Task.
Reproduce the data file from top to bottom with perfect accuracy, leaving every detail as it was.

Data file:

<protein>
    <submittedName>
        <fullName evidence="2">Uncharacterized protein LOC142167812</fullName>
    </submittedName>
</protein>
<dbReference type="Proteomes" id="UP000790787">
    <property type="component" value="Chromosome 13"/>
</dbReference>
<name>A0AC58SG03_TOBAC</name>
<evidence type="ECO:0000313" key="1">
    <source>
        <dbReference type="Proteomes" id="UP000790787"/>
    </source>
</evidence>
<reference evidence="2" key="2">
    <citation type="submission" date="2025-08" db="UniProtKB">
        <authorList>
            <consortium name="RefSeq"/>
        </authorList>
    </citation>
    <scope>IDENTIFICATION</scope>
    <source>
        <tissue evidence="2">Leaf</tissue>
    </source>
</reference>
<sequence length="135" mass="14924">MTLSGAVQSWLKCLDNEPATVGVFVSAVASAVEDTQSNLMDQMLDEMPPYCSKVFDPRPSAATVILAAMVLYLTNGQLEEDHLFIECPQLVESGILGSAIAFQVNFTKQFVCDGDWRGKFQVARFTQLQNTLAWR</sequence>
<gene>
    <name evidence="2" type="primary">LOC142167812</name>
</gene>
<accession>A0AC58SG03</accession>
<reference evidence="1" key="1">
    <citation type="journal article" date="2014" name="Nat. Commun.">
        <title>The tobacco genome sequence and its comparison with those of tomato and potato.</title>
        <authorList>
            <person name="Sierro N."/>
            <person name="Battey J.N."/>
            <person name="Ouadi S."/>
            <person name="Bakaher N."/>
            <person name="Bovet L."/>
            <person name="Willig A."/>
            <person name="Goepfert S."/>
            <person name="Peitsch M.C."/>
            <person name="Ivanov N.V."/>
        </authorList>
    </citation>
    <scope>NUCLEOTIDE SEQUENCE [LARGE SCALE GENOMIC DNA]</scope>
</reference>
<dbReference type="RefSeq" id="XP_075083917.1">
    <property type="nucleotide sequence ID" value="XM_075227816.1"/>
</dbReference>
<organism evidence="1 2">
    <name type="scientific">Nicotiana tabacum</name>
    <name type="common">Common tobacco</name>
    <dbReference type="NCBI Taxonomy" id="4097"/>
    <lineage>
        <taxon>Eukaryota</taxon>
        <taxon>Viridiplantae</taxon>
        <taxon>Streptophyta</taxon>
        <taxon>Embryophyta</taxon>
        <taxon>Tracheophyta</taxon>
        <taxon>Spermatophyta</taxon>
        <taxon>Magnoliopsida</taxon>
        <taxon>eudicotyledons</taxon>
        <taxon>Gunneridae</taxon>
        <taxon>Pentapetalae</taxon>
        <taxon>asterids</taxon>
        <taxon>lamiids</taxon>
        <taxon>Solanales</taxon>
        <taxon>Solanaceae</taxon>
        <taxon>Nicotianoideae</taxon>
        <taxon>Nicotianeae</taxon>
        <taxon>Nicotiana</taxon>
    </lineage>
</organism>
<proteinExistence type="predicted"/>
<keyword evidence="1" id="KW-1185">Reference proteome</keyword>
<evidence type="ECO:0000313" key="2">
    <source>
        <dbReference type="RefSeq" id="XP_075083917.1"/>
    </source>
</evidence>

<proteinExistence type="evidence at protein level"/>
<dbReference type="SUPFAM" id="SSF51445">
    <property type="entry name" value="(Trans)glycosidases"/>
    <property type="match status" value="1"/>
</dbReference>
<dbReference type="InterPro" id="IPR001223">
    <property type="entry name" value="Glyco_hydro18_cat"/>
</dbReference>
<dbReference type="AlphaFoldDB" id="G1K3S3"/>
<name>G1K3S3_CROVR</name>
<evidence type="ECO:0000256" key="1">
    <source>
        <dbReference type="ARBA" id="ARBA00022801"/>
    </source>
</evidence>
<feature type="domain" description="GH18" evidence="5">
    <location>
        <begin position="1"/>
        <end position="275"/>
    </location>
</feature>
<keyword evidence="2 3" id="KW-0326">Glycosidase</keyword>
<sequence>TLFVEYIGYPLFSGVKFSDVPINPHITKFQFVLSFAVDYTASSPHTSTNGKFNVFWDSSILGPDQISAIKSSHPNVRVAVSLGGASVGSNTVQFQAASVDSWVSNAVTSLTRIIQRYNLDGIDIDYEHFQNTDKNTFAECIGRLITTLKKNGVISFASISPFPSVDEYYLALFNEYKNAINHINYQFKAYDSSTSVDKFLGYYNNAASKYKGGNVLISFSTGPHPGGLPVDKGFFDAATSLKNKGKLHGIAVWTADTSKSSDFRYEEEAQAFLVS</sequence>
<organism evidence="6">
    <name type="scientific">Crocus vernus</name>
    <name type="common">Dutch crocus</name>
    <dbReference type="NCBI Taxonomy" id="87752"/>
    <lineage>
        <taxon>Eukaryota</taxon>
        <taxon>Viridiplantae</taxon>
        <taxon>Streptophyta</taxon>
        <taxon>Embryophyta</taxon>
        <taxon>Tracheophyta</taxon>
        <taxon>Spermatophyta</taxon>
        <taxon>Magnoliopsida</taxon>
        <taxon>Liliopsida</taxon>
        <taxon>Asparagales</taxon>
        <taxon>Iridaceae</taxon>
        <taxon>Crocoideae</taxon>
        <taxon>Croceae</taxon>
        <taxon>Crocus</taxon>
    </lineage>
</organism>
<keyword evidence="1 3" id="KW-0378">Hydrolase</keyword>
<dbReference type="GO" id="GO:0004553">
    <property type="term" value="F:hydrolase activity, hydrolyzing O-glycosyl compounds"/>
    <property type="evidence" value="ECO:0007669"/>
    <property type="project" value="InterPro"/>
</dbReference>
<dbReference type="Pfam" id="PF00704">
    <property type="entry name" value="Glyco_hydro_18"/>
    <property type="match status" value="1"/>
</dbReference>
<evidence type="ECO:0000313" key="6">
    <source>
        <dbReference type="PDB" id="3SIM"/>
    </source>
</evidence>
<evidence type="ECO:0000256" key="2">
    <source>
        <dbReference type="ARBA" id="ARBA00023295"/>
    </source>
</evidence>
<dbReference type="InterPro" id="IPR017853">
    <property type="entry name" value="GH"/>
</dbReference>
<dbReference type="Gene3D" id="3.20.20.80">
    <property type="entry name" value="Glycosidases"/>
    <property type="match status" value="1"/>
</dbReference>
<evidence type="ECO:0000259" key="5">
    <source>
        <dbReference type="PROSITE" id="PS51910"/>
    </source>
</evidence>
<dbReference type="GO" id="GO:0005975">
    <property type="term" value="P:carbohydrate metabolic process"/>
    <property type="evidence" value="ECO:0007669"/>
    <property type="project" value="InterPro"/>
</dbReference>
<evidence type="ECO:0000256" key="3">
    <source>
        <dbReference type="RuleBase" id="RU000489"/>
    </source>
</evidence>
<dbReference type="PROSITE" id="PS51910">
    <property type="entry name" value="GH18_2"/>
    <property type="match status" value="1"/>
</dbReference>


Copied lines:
<protein>
    <submittedName>
        <fullName evidence="2">Uncharacterized protein LOC142167812</fullName>
    </submittedName>
</protein>
<dbReference type="Proteomes" id="UP000790787">
    <property type="component" value="Chromosome 13"/>
</dbReference>
<name>A0AC58SG03_TOBAC</name>
<evidence type="ECO:0000313" key="1">
    <source>
        <dbReference type="Proteomes" id="UP000790787"/>
    </source>
</evidence>
<reference evidence="2" key="2">
    <citation type="submission" date="2025-08" db="UniProtKB">
        <authorList>
            <consortium name="RefSeq"/>
        </authorList>
    </citation>
    <scope>IDENTIFICATION</scope>
    <source>
        <tissue evidence="2">Leaf</tissue>
    </source>
</reference>
<sequence length="135" mass="14924">MTLSGAVQSWLKCLDNEPATVGVFVSAVASAVEDTQSNLMDQMLDEMPPYCSKVFDPRPSAATVILAAMVLYLTNGQLEEDHLFIECPQLVESGILGSAIAFQVNFTKQFVCDGDWRGKFQVARFTQLQNTLAWR</sequence>
<gene>
    <name evidence="2" type="primary">LOC142167812</name>
</gene>
<accession>A0AC58SG03</accession>
<reference evidence="1" key="1">
    <citation type="journal article" date="2014" name="Nat. Commun.">
        <title>The tobacco genome sequence and its comparison with those of tomato and potato.</title>
        <authorList>
            <person name="Sierro N."/>
            <person name="Battey J.N."/>
            <person name="Ouadi S."/>
            <person name="Bakaher N."/>
            <person name="Bovet L."/>
            <person name="Willig A."/>
            <person name="Goepfert S."/>
            <person name="Peitsch M.C."/>
            <person name="Ivanov N.V."/>
        </authorList>
    </citation>
    <scope>NUCLEOTIDE SEQUENCE [LARGE SCALE GENOMIC DNA]</scope>
</reference>
<dbReference type="RefSeq" id="XP_075083917.1">
    <property type="nucleotide sequence ID" value="XM_075227816.1"/>
</dbReference>
<organism evidence="1 2">
    <name type="scientific">Nicotiana tabacum</name>
    <name type="common">Common tobacco</name>
    <dbReference type="NCBI Taxonomy" id="4097"/>
    <lineage>
        <taxon>Eukaryota</taxon>
        <taxon>Viridiplantae</taxon>
        <taxon>Streptophyta</taxon>
        <taxon>Embryophyta</taxon>
        <taxon>Tracheophyta</taxon>
        <taxon>Spermatophyta</taxon>
        <taxon>Magnoliopsida</taxon>
        <taxon>eudicotyledons</taxon>
        <taxon>Gunneridae</taxon>
        <taxon>Pentapetalae</taxon>
        <taxon>asterids</taxon>
        <taxon>lamiids</taxon>
        <taxon>Solanales</taxon>
        <taxon>Solanaceae</taxon>
        <taxon>Nicotianoideae</taxon>
        <taxon>Nicotianeae</taxon>
        <taxon>Nicotiana</taxon>
    </lineage>
</organism>
<proteinExistence type="predicted"/>
<keyword evidence="1" id="KW-1185">Reference proteome</keyword>
<evidence type="ECO:0000313" key="2">
    <source>
        <dbReference type="RefSeq" id="XP_075083917.1"/>
    </source>
</evidence>

<proteinExistence type="evidence at protein level"/>
<dbReference type="SUPFAM" id="SSF51445">
    <property type="entry name" value="(Trans)glycosidases"/>
    <property type="match status" value="1"/>
</dbReference>
<dbReference type="InterPro" id="IPR001223">
    <property type="entry name" value="Glyco_hydro18_cat"/>
</dbReference>
<dbReference type="AlphaFoldDB" id="G1K3S3"/>
<name>G1K3S3_CROVR</name>
<evidence type="ECO:0000256" key="1">
    <source>
        <dbReference type="ARBA" id="ARBA00022801"/>
    </source>
</evidence>
<feature type="domain" description="GH18" evidence="5">
    <location>
        <begin position="1"/>
        <end position="275"/>
    </location>
</feature>
<keyword evidence="2 3" id="KW-0326">Glycosidase</keyword>
<sequence>TLFVEYIGYPLFSGVKFSDVPINPHITKFQFVLSFAVDYTASSPHTSTNGKFNVFWDSSILGPDQISAIKSSHPNVRVAVSLGGASVGSNTVQFQAASVDSWVSNAVTSLTRIIQRYNLDGIDIDYEHFQNTDKNTFAECIGRLITTLKKNGVISFASISPFPSVDEYYLALFNEYKNAINHINYQFKAYDSSTSVDKFLGYYNNAASKYKGGNVLISFSTGPHPGGLPVDKGFFDAATSLKNKGKLHGIAVWTADTSKSSDFRYEEEAQAFLVS</sequence>
<organism evidence="6">
    <name type="scientific">Crocus vernus</name>
    <name type="common">Dutch crocus</name>
    <dbReference type="NCBI Taxonomy" id="87752"/>
    <lineage>
        <taxon>Eukaryota</taxon>
        <taxon>Viridiplantae</taxon>
        <taxon>Streptophyta</taxon>
        <taxon>Embryophyta</taxon>
        <taxon>Tracheophyta</taxon>
        <taxon>Spermatophyta</taxon>
        <taxon>Magnoliopsida</taxon>
        <taxon>Liliopsida</taxon>
        <taxon>Asparagales</taxon>
        <taxon>Iridaceae</taxon>
        <taxon>Crocoideae</taxon>
        <taxon>Croceae</taxon>
        <taxon>Crocus</taxon>
    </lineage>
</organism>
<keyword evidence="1 3" id="KW-0378">Hydrolase</keyword>
<dbReference type="GO" id="GO:0004553">
    <property type="term" value="F:hydrolase activity, hydrolyzing O-glycosyl compounds"/>
    <property type="evidence" value="ECO:0007669"/>
    <property type="project" value="InterPro"/>
</dbReference>
<dbReference type="Pfam" id="PF00704">
    <property type="entry name" value="Glyco_hydro_18"/>
    <property type="match status" value="1"/>
</dbReference>
<evidence type="ECO:0000313" key="6">
    <source>
        <dbReference type="PDB" id="3SIM"/>
    </source>
</evidence>
<evidence type="ECO:0000256" key="2">
    <source>
        <dbReference type="ARBA" id="ARBA00023295"/>
    </source>
</evidence>
<dbReference type="InterPro" id="IPR017853">
    <property type="entry name" value="GH"/>
</dbReference>
<dbReference type="Gene3D" id="3.20.20.80">
    <property type="entry name" value="Glycosidases"/>
    <property type="match status" value="1"/>
</dbReference>
<evidence type="ECO:0000259" key="5">
    <source>
        <dbReference type="PROSITE" id="PS51910"/>
    </source>
</evidence>
<dbReference type="GO" id="GO:0005975">
    <property type="term" value="P:carbohydrate metabolic process"/>
    <property type="evidence" value="ECO:0007669"/>
    <property type="project" value="InterPro"/>
</dbReference>
<evidence type="ECO:0000256" key="3">
    <source>
        <dbReference type="RuleBase" id="RU000489"/>
    </source>
</evidence>
<dbReference type="PROSITE" id="PS51910">
    <property type="entry name" value="GH18_2"/>
    <property type="match status" value="1"/>
</dbReference>